If workshops, personal development courses, and quizzes aren’t helping you find your passion or a purpose for your life, we have some simple things you can do instead.
First, let’s re/define “purpose/passion.”
Passion and purpose can mean very similar things but are slightly different. When people talk about finding their passion they usually mean finding their “dream job” or a career that inspires them.
Having purpose is a little deeper and we often find that later on in life. You can be passionate about music and later after years of working in the field, find purpose in using music to help trauma victims.
Having purpose then is about impacting others–impacting one person or many. Being a great mother can be a life purpose, so can bringing clean drinking to a village in Uganda or helping to revitalize cities like Flint, Michigan.
Don’t make the process difficult
Our gurus have unintentionally given us a limited and confusing definition of “purpose” and passion for that matter, leading many to believe these are special God-given gifts, that once you find yours, you’ll serve mankind and be happy and fulfilled. The end.
Rarely does it work that way.
Finding your passion (which is what we’ll mainly focus on here) doesn’t usually happen overnight. It can take time, some thought, effort, and trial and error to figure out.
Be open about how you define passion and that openness may free you up to find it sooner.
And consider these truths about passion:
- You may have many career passions throughout your life.
- You don’t have to be totally fulfilled in your work to be passionate about it.
- The people you work with can make a huge difference in whether you feel passionate about your work. Doing marketing for Company X might be soul-crushing while at Company Y, the same work might be fulfilling.
- Passion may not come until you reach another level in your career.
- Some people only ever find passion outside of work, and still, lead rich fulfilling happy lives.
Here then are some things you can do to help you can find your passion, without all the hoopla!
1. Work your strengths and follow your interests
Albert Einstein said…
Everyone is a genius. But if you judge a fish by its ability to climb a tree, it will live its whole life believing that it is stupid.
Work your strengths
Whether you want to be paid for your passion or are open to it being an unpaid calling, working your strengths is a great way to hone in on your passion and finding your genius.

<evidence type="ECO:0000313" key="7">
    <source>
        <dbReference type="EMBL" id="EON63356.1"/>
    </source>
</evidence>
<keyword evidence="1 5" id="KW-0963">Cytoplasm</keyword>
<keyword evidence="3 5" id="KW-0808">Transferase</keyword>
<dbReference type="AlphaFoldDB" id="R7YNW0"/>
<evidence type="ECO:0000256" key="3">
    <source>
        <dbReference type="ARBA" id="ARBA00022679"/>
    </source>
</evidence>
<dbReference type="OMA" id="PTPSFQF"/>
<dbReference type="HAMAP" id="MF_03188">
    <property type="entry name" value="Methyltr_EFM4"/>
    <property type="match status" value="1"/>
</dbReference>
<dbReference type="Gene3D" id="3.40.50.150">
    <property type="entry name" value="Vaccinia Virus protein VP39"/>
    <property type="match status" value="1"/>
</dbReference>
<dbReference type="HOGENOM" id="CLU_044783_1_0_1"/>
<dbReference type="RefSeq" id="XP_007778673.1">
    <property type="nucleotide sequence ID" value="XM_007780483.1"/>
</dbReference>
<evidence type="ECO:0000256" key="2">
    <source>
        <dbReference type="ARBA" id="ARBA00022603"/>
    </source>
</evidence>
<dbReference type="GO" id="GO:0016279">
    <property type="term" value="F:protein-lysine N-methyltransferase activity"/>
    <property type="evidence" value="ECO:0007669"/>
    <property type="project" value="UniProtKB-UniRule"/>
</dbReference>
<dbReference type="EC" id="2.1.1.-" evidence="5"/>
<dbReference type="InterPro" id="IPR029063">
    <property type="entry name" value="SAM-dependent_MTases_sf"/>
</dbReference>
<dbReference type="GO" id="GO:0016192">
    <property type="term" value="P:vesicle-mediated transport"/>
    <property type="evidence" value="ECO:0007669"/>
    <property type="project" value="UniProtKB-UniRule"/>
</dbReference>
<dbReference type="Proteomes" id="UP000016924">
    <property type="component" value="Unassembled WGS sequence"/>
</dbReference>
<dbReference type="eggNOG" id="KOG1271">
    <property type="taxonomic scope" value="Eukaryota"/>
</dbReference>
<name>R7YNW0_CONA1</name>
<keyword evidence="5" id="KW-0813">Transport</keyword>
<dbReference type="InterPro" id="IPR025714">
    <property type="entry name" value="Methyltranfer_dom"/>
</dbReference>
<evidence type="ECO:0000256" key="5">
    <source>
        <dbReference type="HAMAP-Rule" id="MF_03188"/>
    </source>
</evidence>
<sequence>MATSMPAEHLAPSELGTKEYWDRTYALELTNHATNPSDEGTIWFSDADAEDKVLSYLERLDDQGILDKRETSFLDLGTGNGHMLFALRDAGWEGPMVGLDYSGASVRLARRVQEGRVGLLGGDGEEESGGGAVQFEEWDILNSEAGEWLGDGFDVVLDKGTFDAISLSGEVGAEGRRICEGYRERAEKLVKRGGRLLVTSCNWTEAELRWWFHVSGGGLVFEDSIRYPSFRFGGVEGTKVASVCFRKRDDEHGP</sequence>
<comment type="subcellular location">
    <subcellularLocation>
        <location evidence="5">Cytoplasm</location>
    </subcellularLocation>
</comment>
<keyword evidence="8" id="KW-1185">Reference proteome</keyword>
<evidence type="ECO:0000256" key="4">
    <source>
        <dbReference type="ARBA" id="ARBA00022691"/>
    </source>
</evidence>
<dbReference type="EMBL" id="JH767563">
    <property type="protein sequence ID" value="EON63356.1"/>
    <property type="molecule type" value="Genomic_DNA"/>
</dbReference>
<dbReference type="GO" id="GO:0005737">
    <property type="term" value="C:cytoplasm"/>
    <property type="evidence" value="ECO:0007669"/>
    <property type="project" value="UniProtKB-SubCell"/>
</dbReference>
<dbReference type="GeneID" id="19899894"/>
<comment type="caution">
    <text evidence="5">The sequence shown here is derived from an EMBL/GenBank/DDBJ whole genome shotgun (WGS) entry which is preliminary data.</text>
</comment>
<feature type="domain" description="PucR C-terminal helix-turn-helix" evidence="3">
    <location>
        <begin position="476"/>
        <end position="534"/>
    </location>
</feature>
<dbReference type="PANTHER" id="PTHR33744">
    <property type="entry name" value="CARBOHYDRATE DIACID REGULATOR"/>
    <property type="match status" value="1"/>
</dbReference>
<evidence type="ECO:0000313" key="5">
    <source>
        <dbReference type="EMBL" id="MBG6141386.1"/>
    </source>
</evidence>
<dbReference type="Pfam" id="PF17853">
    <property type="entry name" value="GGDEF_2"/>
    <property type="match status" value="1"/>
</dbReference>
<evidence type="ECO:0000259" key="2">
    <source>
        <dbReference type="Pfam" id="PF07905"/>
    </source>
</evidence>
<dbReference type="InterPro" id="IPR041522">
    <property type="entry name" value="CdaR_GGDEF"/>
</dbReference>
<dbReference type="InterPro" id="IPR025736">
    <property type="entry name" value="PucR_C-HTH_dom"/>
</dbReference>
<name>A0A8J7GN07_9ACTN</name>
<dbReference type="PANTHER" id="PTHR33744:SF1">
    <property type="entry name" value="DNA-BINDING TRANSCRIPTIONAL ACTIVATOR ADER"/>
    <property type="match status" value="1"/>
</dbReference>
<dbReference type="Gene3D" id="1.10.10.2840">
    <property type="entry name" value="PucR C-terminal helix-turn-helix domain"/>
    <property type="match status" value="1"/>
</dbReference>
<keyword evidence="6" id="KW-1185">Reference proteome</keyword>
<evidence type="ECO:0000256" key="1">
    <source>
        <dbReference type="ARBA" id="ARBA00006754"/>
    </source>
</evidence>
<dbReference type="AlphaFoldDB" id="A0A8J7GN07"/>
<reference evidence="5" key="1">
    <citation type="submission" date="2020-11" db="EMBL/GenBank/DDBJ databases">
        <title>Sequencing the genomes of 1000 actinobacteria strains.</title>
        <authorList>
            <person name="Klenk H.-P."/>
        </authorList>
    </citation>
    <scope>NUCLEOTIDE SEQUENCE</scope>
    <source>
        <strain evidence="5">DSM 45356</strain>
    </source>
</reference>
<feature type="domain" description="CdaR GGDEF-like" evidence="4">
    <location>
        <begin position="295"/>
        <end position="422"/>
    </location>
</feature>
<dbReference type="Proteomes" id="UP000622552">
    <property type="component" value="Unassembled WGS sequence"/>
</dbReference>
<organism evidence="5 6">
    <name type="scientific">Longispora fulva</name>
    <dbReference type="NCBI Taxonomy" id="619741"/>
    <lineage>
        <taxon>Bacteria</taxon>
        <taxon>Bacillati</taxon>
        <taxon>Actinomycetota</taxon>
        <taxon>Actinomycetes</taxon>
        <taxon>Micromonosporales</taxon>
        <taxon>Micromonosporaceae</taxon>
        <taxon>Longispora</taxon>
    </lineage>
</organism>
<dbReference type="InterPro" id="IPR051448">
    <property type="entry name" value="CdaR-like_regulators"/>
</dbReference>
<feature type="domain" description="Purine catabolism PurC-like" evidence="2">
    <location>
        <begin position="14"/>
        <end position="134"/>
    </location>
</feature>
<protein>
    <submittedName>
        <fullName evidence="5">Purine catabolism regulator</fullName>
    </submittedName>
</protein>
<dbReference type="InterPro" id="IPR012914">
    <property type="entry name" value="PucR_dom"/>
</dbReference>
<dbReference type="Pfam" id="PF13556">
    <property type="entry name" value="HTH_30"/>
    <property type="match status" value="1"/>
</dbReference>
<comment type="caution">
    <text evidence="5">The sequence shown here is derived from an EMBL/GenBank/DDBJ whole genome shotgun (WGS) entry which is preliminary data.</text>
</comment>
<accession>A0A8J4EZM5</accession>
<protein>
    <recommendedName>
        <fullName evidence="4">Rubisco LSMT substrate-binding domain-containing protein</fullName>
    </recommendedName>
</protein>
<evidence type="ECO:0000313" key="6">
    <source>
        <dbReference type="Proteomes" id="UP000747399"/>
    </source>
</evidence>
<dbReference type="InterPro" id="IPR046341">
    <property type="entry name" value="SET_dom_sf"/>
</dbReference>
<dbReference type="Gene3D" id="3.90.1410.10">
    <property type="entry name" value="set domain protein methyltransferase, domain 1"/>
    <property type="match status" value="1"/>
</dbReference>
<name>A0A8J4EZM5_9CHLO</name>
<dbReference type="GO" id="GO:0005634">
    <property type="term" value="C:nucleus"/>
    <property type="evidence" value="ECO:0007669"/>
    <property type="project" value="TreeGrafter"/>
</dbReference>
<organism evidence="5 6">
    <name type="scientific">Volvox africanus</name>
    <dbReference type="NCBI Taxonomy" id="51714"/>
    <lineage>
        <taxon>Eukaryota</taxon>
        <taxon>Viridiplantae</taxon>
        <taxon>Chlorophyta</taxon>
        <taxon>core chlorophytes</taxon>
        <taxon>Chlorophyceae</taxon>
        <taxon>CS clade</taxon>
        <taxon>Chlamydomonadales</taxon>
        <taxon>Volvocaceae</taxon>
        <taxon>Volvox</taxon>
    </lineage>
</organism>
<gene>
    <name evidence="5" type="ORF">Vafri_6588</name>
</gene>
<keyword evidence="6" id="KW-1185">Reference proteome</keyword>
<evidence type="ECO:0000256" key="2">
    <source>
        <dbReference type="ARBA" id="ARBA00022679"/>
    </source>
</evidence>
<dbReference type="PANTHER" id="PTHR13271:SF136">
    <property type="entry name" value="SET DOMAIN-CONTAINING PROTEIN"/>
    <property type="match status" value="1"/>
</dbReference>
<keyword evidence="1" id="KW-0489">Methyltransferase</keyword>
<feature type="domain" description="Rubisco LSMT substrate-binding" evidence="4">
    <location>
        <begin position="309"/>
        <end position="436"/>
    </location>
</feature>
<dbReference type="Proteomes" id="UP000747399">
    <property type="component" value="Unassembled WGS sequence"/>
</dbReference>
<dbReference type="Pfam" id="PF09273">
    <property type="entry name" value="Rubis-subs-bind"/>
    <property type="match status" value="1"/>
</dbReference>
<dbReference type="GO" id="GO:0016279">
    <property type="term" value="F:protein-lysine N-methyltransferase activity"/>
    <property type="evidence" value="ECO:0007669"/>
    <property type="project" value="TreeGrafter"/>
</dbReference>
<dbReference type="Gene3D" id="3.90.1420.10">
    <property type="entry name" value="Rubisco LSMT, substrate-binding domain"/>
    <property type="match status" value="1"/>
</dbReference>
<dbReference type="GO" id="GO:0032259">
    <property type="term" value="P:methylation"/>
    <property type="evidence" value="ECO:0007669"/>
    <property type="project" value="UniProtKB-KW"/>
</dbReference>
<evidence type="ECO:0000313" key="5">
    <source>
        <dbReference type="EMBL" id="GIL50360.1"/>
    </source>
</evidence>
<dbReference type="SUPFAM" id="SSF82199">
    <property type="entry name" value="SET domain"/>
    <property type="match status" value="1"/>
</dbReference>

Work your strengths by spending most of your time on what you’re good at (what we call FOCUS). Work on it during your time off and whenever you can. If you’re willing to spend time (and money) on something, that’s a good indication it’s a strength and something you can be passionate about.
Lean into your interests:
Learning a language is always a great interest to pursue because, in our global world, it can open doors to new people, experiences and careers. It might take you to a career in another country where you also meet the love of your life.
First, though, you’d have to have followed that interest. Unpursued interests is one sure way to never find your passion.
Activities to explore passion and interests
Do these things to start narrowing down GENERAL area that interests you and might enjoy doing:
- Pay attention to what others routinely praise you for or ask your help on.
- Pay attention to tasks you routinely lose yourself in.
- Read Strengths Finder by Tim Rath and do the exercises.
- Look through your local paper and sign up for initiatives that appeal to you.
- Read books. You may want to set a reading goal to read a book a month.
- Attend readings, seminars and museum events to meet like minds.
- Join clubs and groups that have topics that interest you.
- Find topics on Quora you want to write and read about.
- Start a blog, Meetup or Facebook group, and post about whatever interests you. Topics might start off being general. As you get feedback and see what you enjoy researching and writing about, narrow your focus and find a niche.
- Join Toastmasters where you develop speeches and gain confidence in giving them.
- Follow people on social media who you resonate with and screen out everyone else.
- Approach someone in an industry you admire and ask if you can pick their brain.
- If you like what they have to say, make a list of things about the industry to learn.
- Connect with that person on LinkedIn. Show support in what they’re up to and add more trees to the branch (add others doing the same thing that you regularly interact with).
- Think about activities that usually bring you satisfaction and one by one, try them out.
Think about these questions:
- What’s a glory moment in your past that you’ve kept reliving over and over?